Nokia Oyj said that its employees can choose to work up to three days a week remotely with increased support for flexible working hours from January next year after its current work from home policy comes to an end in December.
The telecom equipment maker conducted a survey of its employees at the end of last year and a majority said they wanted to work two to three days per week remotely, up from an average of two days before the COVID-19 pandemic.
“The pandemic forced organizations to change. Technology gave people the tools to innovate. In many cases, the results have been too good to go back to the old way of doing things,” Nokia CEO Pekka Lundmark said.
The Finnish firm, which had about 92,000 employees in 130 countries at the end of last year, in March said it plans to cut up to 10,000 jobs within two years to trim costs and invest more in research capabilities.
Nokia plans to redesign offices to allocate up to 70 percent of the space in some sites to teamwork and meetings, with less area reserved for workspaces.
Offices in Dallas, Texas, Singapore and Budapest have already been reconfigured, with further sites expected to be completed by the end of the year, as Nokia follows companies worldwide in opting for more hybrid working in the wake of the pandemic.
Automaker Renault SA and Stellantis NV, the maker of Peugeot and Citroen vehicles, has made agreements with workers to allow employees to work from home for up to three days a week.
Bumble Inc, the dating and relationship app, temporarily closed its offices this week, giving its about 700 employees a “much needed break” to recover from COVID-19 burnout.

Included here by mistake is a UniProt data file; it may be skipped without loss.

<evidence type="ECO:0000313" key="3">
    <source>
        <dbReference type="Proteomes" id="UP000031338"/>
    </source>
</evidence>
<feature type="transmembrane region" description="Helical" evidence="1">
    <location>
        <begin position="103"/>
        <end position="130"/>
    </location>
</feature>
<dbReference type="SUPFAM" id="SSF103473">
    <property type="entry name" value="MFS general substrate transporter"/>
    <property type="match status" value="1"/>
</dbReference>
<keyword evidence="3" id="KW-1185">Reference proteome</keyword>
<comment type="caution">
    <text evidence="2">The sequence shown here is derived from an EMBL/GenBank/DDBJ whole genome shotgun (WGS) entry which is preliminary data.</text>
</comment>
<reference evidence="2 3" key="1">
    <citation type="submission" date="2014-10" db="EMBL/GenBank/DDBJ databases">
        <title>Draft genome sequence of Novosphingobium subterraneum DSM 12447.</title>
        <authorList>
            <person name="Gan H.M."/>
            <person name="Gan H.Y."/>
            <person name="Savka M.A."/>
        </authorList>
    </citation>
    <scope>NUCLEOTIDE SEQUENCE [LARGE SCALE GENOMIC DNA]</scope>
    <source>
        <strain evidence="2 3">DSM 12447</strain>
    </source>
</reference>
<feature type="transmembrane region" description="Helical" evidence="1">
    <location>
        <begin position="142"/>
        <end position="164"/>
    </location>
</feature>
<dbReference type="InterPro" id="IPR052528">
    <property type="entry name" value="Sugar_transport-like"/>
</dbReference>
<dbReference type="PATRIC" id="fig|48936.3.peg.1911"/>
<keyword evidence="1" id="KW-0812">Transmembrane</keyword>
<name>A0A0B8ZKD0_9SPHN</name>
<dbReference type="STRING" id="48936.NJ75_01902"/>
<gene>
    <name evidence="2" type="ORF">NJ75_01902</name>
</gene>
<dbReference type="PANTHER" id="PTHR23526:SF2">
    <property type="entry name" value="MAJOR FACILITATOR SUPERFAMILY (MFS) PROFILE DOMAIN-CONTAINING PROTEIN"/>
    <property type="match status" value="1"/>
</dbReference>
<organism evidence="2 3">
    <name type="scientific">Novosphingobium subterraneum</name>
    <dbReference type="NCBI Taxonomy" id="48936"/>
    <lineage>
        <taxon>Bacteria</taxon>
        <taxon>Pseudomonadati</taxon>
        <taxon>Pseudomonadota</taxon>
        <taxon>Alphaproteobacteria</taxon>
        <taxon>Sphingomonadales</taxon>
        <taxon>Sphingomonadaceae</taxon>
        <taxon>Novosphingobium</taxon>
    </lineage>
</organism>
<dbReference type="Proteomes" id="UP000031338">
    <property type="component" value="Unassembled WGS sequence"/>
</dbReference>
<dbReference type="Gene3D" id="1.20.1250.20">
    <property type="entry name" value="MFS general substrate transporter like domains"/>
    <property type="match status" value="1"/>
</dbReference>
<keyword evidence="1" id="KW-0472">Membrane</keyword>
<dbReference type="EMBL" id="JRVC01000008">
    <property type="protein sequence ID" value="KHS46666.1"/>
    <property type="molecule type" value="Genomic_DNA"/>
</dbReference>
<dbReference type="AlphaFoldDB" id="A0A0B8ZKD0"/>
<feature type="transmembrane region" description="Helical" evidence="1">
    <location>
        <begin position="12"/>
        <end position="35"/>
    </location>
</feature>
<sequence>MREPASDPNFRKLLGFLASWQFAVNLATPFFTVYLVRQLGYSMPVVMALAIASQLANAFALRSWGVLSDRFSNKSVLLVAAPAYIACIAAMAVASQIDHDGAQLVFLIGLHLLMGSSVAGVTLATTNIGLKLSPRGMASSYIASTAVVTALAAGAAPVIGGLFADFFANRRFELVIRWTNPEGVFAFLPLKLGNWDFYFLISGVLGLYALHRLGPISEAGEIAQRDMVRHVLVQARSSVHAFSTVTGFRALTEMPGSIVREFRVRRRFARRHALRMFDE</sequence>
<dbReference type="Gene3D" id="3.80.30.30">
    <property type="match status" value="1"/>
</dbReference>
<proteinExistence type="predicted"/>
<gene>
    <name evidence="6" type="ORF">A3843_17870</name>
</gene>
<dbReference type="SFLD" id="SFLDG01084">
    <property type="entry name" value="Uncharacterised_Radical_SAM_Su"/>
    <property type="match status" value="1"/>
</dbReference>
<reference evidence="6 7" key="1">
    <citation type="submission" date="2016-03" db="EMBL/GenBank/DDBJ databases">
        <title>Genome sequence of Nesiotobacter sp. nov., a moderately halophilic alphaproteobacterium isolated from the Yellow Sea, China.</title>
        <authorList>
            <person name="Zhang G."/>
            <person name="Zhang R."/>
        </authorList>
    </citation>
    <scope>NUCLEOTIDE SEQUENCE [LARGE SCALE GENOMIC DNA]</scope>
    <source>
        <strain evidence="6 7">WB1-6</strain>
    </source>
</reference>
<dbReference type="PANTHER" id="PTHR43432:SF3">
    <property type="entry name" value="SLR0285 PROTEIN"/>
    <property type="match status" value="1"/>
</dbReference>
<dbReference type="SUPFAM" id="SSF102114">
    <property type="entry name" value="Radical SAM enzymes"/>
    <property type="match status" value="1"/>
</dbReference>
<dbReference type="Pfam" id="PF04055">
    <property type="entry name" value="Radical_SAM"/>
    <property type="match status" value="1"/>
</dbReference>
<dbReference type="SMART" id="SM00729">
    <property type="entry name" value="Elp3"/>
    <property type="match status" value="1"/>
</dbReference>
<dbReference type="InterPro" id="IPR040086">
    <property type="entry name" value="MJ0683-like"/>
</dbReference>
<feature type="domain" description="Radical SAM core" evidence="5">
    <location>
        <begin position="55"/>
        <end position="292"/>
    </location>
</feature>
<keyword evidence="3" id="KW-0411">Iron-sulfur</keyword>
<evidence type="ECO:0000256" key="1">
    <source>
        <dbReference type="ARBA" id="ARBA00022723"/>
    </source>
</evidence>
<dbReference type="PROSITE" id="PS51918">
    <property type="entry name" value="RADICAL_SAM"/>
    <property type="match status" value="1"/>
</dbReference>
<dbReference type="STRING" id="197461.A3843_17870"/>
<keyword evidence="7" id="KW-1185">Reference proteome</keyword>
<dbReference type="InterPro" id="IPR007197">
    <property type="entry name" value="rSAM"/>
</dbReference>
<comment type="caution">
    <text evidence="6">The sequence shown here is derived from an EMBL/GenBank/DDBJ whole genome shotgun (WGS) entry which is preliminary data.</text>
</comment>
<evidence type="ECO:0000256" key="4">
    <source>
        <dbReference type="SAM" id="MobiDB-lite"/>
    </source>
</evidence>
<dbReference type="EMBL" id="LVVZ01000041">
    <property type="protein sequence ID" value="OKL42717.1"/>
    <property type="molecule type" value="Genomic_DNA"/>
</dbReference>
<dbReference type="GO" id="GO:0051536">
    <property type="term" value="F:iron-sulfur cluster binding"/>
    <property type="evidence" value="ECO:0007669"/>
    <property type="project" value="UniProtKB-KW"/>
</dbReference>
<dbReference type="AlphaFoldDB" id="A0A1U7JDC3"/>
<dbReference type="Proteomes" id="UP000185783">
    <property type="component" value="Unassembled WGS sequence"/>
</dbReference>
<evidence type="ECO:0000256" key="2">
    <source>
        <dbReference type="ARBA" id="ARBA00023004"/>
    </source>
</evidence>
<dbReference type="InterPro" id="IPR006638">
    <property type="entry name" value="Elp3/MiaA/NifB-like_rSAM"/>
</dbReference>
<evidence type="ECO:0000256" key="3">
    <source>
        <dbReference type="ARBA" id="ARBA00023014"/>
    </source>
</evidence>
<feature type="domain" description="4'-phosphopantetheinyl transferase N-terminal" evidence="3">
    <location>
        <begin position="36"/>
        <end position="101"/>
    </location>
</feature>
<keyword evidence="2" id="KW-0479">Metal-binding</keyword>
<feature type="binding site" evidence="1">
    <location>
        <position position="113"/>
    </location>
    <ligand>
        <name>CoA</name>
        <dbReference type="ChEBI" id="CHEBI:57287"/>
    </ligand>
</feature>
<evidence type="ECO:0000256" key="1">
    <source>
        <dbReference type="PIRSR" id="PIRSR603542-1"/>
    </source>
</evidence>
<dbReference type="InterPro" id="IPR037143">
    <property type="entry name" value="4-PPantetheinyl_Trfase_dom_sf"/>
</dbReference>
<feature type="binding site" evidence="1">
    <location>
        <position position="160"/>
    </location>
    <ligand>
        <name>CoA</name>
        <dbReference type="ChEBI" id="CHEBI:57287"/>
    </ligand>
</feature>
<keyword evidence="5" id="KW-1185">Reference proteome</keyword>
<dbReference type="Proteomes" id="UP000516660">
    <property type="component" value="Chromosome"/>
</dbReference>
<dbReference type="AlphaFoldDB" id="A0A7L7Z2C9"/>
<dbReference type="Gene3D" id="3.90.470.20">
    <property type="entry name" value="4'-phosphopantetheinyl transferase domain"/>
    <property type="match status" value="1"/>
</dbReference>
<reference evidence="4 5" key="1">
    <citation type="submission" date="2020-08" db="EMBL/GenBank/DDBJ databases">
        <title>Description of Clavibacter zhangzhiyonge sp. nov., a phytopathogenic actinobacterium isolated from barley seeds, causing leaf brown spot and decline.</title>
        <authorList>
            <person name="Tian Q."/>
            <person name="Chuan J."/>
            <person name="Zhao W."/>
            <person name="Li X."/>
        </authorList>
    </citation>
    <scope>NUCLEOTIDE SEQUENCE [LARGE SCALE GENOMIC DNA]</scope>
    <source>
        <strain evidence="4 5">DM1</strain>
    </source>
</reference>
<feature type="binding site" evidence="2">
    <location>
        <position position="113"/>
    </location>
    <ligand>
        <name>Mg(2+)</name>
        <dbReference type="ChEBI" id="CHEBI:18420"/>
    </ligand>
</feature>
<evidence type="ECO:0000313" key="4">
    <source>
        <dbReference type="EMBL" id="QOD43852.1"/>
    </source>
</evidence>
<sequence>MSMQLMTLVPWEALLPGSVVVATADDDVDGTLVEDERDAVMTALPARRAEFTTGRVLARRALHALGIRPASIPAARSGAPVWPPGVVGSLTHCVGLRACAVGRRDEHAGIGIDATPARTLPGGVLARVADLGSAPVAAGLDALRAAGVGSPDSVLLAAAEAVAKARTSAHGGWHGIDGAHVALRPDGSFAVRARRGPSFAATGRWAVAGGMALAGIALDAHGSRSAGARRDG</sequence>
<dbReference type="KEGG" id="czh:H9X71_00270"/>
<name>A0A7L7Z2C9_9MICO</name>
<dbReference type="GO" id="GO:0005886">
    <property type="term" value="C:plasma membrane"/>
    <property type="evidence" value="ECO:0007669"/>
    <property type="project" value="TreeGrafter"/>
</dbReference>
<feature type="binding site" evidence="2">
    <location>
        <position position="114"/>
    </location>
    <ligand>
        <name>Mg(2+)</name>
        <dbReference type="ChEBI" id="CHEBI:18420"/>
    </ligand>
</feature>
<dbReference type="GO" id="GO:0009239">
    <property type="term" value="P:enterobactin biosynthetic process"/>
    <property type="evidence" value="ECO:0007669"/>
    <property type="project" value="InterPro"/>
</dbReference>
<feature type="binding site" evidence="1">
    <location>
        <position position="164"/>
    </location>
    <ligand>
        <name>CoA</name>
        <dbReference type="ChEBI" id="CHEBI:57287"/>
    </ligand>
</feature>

Corporations such as Goldman Sachs Group Inc and JPMorgan Chase & Co are requiring all vaccinated employees to come back to the office by the fall, whereas Apple Inc pursues a hybrid work-from-home strategy and Twitter Inc has said many employees would be able to work from home indefinitely.
With COVID-19 pandemic-induced restrictions now largely lifted across the nation, companies are taking different approaches to retain staff and boost productivity. Some expect a full return to office, while others are offering a more flexible approach.
At a red-brick factory in the German port city of Hamburg, cocoa bean shells go in one end and out the other comes an amazing black powder with the potential to counter climate change. The substance, dubbed biochar, is produced by heating the cocoa husks in an oxygen-free room to 600°C. The process locks in greenhouse gases and the final product can be used as a fertilizer, or as an ingredient in the production of “green” concrete. While the biochar industry is still in its infancy, the technology offers a novel way to remove carbon from the Earth’s atmosphere, experts have said. Biochar could
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